The Frenchman who crossed the Atlantic in a wine barrel | THE DAILY HERALD

Jean-Jacques Severin in St. Eustatius after his transatlantic crossing.

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Jean-Jacques Severin inspecting his barrel as it is placed in the container area of the St. Eustatius harbour.

  1. EUSTATIUS–After having spent 130 days in the customised wine barrel in which Frenchman Jean-Jacques Severin crossed the Atlantic Ocean ending up in St. Eustatius, he describes how he survived relentless bobbing through rough waves, occasional storms and encounters with inquisitive sharks.

But what prompted this “matelot” to undertake such an adventurous journey from the Canary Islands to the Caribbean in the first place?

“As a teenager, I read a book by Alain Bombard called The Shipwrecked Volunteer. In this book, the author recounts his actual experiences as an ocean yacht explorer and suggested that it would be possible to cross the Big Pond in a barrel. That idea sparked my imagination,” said the 71-year-old pensioner. “What is life, if not about adventure, exploration and discovery?”

Severin’s barrel may not have been a “barrel of fun” at the best of times, but it was equipped with solar panels, satellite phone and a water-desalination device. Floating on its side, his wooden barrel measures two metres long and three metres wide.

“I chose a Bordeaux wine barrel because I was born in Ares which is a wonderful coastal town close to Bordeaux. I then customised the interior with a platform to accommodate myself, my navigation aids and all the other important paraphernalia such as my Bible and writing materials, water purifier and cooking utensils. My small hatch gave me access to fresh air from above from where my roof solar panels gave me electrical power below,” Severin explained.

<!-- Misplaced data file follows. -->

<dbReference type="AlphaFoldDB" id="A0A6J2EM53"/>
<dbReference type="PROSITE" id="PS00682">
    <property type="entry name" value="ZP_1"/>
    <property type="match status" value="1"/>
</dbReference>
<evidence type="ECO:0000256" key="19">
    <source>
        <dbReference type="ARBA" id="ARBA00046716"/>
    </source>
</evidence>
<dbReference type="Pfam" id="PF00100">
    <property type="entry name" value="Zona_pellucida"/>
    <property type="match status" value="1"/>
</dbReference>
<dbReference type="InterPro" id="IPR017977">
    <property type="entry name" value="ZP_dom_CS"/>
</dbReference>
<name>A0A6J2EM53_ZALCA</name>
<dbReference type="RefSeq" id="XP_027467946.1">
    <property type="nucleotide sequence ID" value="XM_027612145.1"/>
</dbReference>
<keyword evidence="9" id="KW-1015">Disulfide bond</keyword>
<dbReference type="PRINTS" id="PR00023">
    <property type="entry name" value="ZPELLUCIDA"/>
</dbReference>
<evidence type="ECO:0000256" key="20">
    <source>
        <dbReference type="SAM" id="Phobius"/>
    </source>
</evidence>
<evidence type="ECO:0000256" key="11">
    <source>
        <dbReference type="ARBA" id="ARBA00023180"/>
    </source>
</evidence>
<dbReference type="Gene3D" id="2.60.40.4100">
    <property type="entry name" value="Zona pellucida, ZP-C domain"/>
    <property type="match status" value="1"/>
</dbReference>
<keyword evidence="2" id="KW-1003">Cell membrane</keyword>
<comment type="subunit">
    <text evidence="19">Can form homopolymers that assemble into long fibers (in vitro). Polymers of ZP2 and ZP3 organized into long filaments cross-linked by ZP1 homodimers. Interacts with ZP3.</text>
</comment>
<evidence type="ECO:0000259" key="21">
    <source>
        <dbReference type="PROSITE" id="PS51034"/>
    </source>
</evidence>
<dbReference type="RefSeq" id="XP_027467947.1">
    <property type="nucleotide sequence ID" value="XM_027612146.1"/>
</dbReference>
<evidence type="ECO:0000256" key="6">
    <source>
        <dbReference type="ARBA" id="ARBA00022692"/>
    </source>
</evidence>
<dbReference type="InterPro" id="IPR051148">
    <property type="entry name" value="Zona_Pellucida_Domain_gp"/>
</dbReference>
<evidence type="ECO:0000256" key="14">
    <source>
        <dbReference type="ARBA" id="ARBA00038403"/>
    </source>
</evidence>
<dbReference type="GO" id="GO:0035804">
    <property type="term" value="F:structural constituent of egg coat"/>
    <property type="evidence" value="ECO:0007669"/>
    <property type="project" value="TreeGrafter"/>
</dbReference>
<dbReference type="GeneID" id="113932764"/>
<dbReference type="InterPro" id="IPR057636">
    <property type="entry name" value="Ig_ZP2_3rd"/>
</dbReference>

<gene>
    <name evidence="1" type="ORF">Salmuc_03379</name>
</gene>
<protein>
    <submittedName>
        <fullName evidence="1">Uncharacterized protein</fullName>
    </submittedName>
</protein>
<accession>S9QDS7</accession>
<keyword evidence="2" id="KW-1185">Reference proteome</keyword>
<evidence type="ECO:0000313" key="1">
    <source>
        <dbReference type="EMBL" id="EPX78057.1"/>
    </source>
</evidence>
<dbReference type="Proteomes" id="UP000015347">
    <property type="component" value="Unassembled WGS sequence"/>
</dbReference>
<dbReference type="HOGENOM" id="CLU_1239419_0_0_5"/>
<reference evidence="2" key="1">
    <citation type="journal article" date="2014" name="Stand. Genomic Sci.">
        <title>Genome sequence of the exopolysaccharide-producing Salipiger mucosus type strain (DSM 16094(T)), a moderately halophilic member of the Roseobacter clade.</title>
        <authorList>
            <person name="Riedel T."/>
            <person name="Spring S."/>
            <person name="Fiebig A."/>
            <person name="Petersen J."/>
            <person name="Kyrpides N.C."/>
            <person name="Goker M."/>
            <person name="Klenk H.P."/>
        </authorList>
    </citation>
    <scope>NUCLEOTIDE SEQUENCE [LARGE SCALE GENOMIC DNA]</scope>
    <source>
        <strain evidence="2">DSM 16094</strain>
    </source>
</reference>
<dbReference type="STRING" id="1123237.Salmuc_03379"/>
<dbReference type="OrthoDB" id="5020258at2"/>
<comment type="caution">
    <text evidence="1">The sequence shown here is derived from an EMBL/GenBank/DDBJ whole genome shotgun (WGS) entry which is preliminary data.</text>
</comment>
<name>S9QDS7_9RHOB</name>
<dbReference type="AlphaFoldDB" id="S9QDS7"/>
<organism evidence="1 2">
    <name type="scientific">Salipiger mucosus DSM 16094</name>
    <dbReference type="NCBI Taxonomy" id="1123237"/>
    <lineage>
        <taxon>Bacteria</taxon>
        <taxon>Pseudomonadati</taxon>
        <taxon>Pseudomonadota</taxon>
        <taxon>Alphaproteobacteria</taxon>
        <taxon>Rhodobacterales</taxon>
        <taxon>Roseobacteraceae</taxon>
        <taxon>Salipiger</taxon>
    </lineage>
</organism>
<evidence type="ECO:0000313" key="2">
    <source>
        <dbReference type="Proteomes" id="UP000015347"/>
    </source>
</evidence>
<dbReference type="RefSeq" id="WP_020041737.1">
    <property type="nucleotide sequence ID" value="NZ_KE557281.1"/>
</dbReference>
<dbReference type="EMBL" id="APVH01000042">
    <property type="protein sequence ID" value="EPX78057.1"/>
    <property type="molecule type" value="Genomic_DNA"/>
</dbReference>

Food preparation is essential to the French people and during his crossing, Severin aspired to all his nation’s culinary expectations and culture. His main source of food was the fish he caught by line and harpooning. And when that harpoon broke, he used a makeshift spear to detach an occasional fish that would slumber against the sides of his gently rocking vessel.

“If you snooze, you lose. But I was never really hungry. My fish catch was dried atop of my barrel or fried or ‘sushi-ed.’ I also had a large number of storage jars with conserved produce, spices and herbs to spike and pacify my palate.”

Some fascinated fish managed to avoid Severin’s appetite. “One day, I had the terrifying experience of meeting five large oceanic blue sharks who were softly nosing their way around my seafaring craft. These types of sharks are usually harmless but have been known to snack on human parts. However, they were merely attracted to the bobbing of my barrel and not the bones in my body. I stayed calm. So did they, thank God!”

God was not too far from Severin’s thoughts as his mind and barrel drifted on the currents of his crossing. “I brought my Bible, since it is a wonderful literary work. I was also in regular contact with my family and with the wider elements of who I am and what is essential in life,” Severin stated. “The ocean is a wonderful place to find and not lose yourself. During my journey, I kept a log that I shall publish as a book later this year.”

However, his book will most definitely have a sequel. Next year, Severin is planning to bob his barrel all the way from Japan to California. He is already looking for a major sponsor to assist in such a passage.

“I have done many things in my life,” he told The Daily Herald. “I am an experienced sailor, an air pilot and have worked on building management projects in Africa. Now retired, my greatest joy is to be alive on this fascinating planet.”

Source: The Daily Herald